Rupert Green was just 21 when he hanged himself, having suffered psychosis which his family believe was triggered by the drug.
His family today told Woking Coroners Court how the young man had been claiming he was the son of God in the weeks before his death in January 2017.
He was found in the garden of his mum's Surrey home, having been threatening to kill himself in the weeks beforehand.
Devastated mum Karen Green told the inquest: "He said he was the son of God, people made the sign of the cross when he walked by and called him shepherd."
It is the second tragedy to hit Lord Monson, whose eldest son Alexander Monson died in police custody in Kenya in 2012.
Rupert had spent three weeks in a mental health unit, but when Mrs Green texted a nurse saying "I don't know how to cope" the day of the young man's death, she did not receive a reply.
The inquest heard how Rupert's life had appeared to be going "smoothly" until his father noticed problems in the 2016 Easter holidays.
He claimed his roommates at the University of Essex, where he studied biology, were spying on him.
Mrs Green said: "He told me that the girls in the shared house he had in Colchester were hacking his computer and spying on him."
Rupert then returned home from university in summer and went to visit his father, but returned home shortly after, following an argument.
She said: "He said that his father had been unreasonable. "
According to his father, Rupert had threatened to punch him when he had not helped out as asked."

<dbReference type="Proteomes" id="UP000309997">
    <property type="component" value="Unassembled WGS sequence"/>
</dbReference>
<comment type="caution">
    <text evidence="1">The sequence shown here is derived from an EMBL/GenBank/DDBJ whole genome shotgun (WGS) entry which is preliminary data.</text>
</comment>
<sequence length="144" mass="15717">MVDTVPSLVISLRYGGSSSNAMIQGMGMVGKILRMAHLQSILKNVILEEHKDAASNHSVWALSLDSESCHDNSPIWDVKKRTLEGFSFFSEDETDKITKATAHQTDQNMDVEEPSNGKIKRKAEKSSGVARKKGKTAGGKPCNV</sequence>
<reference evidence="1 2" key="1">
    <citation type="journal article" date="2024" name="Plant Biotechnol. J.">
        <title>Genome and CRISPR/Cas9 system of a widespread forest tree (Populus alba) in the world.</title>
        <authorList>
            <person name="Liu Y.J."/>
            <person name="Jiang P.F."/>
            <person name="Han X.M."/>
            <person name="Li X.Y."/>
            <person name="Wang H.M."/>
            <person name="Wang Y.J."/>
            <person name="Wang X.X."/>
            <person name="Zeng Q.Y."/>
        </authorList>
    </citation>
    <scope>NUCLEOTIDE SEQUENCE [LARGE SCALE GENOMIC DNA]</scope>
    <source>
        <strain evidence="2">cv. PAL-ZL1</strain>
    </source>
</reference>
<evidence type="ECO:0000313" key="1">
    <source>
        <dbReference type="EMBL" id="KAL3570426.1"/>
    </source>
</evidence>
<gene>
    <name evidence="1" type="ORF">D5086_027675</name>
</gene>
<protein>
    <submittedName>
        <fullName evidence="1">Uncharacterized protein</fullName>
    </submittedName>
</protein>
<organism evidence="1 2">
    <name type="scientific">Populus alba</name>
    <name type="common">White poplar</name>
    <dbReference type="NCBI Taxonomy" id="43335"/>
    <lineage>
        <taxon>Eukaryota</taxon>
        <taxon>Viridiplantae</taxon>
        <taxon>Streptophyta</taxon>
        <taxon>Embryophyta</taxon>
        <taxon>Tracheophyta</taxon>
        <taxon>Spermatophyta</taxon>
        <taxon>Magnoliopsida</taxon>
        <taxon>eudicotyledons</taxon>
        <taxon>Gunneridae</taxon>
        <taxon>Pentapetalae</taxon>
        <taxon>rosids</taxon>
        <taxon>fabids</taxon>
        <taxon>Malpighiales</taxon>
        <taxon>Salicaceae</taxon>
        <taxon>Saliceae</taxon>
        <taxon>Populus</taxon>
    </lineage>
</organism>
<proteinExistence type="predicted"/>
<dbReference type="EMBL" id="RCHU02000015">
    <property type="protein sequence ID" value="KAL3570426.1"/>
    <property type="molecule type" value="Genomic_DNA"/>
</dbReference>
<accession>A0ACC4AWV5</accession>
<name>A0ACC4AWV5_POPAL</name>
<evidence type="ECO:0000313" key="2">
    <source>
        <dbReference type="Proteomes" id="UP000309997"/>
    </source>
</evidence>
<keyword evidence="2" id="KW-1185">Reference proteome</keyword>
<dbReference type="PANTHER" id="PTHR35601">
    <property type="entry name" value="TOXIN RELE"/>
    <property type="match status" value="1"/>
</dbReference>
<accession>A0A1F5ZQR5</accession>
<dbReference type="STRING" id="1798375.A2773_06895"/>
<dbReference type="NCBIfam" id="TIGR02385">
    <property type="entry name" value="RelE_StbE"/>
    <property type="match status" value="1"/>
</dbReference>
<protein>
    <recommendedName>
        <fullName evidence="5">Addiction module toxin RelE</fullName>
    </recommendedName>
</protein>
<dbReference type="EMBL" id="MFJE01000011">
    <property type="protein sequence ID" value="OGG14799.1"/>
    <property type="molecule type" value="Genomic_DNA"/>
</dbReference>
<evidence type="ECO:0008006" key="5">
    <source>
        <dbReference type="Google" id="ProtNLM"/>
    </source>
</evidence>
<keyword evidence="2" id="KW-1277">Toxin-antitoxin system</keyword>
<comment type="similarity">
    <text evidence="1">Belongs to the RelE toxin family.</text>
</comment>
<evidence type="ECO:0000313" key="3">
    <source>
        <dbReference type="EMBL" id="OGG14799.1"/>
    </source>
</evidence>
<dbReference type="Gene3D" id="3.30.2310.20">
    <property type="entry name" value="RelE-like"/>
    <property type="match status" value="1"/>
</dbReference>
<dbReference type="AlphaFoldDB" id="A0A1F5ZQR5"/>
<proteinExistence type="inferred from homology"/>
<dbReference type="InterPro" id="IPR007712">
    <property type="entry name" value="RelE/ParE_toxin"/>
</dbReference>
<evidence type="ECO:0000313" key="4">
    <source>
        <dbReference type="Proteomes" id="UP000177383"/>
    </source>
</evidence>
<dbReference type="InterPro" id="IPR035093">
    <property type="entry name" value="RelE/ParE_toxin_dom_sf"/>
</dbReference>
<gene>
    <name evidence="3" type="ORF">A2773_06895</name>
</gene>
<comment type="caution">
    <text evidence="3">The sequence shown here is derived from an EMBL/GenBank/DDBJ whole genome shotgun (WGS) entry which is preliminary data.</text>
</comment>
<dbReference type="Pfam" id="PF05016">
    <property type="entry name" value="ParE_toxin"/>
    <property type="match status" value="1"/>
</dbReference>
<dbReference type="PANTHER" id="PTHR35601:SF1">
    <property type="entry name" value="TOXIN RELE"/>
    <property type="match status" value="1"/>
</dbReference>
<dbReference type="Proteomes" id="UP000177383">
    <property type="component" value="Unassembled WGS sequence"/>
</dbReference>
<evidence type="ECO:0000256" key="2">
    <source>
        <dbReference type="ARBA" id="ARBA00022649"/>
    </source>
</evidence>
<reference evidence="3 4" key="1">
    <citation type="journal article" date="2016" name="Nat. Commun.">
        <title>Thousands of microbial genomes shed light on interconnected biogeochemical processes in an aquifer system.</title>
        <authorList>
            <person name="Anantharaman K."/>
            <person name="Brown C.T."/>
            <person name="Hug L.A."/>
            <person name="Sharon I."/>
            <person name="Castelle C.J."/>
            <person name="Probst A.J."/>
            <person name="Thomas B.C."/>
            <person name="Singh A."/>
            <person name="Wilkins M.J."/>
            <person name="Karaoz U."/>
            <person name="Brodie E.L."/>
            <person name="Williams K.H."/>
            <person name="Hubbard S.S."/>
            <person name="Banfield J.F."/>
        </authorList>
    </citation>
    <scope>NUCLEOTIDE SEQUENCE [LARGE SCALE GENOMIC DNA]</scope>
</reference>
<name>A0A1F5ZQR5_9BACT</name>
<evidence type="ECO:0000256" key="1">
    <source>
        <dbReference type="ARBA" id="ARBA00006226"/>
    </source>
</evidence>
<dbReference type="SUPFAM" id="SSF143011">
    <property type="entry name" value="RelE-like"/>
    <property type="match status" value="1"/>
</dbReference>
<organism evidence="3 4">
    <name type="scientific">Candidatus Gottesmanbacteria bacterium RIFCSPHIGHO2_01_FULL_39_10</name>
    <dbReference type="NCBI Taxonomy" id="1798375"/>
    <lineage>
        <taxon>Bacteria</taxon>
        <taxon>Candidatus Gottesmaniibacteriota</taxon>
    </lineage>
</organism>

Lord Monson told the inquest Rupert had become aggressive when he questioned the claim he was being spied on.
He said: "He turned around and he said if you ever say such a thing again I'm going to punch you."
Rupert was referred to an Early Intervention and Psychosis Team but returned to uni straight after.
FAMILY TRAGEDY: The death of Alexander Monson
THE death of 21-year-old Rupert Green was the second to hit his grieving father.
Just five years beforehand, the 12th Baron Monson's eldest son Alexander had died in police custody in Kenya in 2012.
An inquest found Alexander, 28, died from blunt force trauma to the head.
The young man had been stopped in a car outside a nightclub in Diani when he died.
It was ruled he had been beaten to death, despite police claiming he had died of a drug overdose.
He then asked his dad for money, sparking an argument about drugs.
Lord Monson said he refused to hand over cash, but offered to pay Rupert's accommodation bill and buy food vouchers.
He said: "He said, 'you think I'm going to spend the money you send me on drink and drugs'.
"He said, 'well I am', and I said, 'right well I'm not sending you any money'."
The dad said his son had confessed he had tried to kill himself, saying: "He said the night before he had tried to kill himself by running around in front of traffic but this time he was going to make a proper job of it and stand in front of a train.
"He said have a happy life and he put down the telephone."
Describing how the mental health issues affected his son, Lord Monson added: "He was a very good artist.
"He had been painting and it was as if he had reverted to being a four-year-old child and I thought, this poor young man."
Lord Monson since launched a "war on skunk" calling for decriminalisation of weaker forms of cannabis to prevent abuse of stronger strains.
The inquest, at Woking Coroners Court, continues.
- IF you are having suicidal thoughts, suffering from anxiety or depression or just want to talk, call The Samaritans on 116 123.
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